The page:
Demystifying Public Art – The Basics
Delving into public art can seem like a daunting process. Between finding public art commissions, creating effective portfolios, and working out the difference between RFQs (Requests for Qualifications) and RFPs (Requests for Proposals), it’s easy to get lost before you’ve really begun.
Lynn Basa is the author of The Artist’s Guide to Public Art: How to Find and Win Commissions (2008). In her book, she tackles doubts and questions artists may have around the selection process, whether public art requires specific skills, and any lingering fears about the possibility of “selling out” by creating art for the general public.
What do we mean by “Public Art”?
As the name implies, public art is art created with the intention of being accessible in a public space to the general public.
Funding for public art projects is generated through a variety of channels:
- Percent-for-art programs – Individual state, county and city governments decide through legislation that a certain percentage of capital funds dedicated to infrastructure or development be set side to fund public art projects.
- Private foundation grants – Private foundations can issue grants to individual artists or to art organizations with the express purpose of funding publicly accessible art.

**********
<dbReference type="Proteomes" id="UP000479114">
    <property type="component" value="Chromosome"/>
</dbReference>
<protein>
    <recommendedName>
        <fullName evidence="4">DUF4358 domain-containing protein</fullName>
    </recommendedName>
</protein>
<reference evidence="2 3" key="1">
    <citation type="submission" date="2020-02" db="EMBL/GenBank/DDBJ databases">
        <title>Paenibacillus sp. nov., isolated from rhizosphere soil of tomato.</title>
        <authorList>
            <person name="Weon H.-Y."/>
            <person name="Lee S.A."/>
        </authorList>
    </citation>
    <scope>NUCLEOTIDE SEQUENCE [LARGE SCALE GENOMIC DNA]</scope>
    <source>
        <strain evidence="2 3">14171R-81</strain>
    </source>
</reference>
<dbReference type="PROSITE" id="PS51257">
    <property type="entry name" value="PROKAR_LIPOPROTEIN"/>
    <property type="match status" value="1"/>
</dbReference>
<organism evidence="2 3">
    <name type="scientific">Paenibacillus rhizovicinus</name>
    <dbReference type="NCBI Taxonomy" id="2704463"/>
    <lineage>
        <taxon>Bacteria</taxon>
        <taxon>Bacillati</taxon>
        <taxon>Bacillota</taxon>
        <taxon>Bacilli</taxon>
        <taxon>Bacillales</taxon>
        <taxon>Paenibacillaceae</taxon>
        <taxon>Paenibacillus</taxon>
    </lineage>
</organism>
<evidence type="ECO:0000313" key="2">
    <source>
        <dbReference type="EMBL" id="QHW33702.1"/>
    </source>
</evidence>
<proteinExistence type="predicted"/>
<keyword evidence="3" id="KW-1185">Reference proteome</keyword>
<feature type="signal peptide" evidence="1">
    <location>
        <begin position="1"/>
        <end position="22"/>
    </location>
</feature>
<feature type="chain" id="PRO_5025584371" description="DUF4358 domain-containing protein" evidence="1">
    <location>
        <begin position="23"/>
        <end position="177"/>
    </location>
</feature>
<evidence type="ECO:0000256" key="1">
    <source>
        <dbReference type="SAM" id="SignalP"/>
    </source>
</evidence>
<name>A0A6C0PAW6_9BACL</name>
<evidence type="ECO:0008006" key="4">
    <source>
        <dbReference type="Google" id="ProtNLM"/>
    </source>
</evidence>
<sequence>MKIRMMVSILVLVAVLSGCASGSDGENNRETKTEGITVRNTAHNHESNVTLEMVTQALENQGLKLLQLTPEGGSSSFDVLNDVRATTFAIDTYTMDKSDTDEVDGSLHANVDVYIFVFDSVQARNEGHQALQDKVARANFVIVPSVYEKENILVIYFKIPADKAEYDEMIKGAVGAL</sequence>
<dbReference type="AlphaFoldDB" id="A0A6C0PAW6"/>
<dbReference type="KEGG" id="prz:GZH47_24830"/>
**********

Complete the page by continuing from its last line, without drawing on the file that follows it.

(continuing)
- Corporation commissions– Corporations often commission artists to create work for their public spaces.
- Community sponsorships – Community groups can choose to sponsor a particular project for display in their neighborhood.
- Individual fundraising – Individual artists can raise the funds for a specific project.
What are potential benefits of working in public arts?
Public art projects present a variety of potential upsides to artists. Artists may be given the opportunity to:
- Work at a larger scale with new materials
- Think about their work in a completely different context
- Have their work seen by a new and varied audience
- Diversify their income stream
Where does one apply for public art commissions?
Applying for public arts commissions through percent-for-art programs is free – the trick is knowing where to look.
Commissions are publicized through “calls-for-artists” put out by public arts agencies in various states, cities or counties.
Artist leader Lynn Basa suggests signing up to receive regular updates on calls-for-artists from various public arts agencies as well as arts publications that compile lists of calls to increase your odds of finding a commission that interests you.
Here are some of our favorite public art resources to get you started: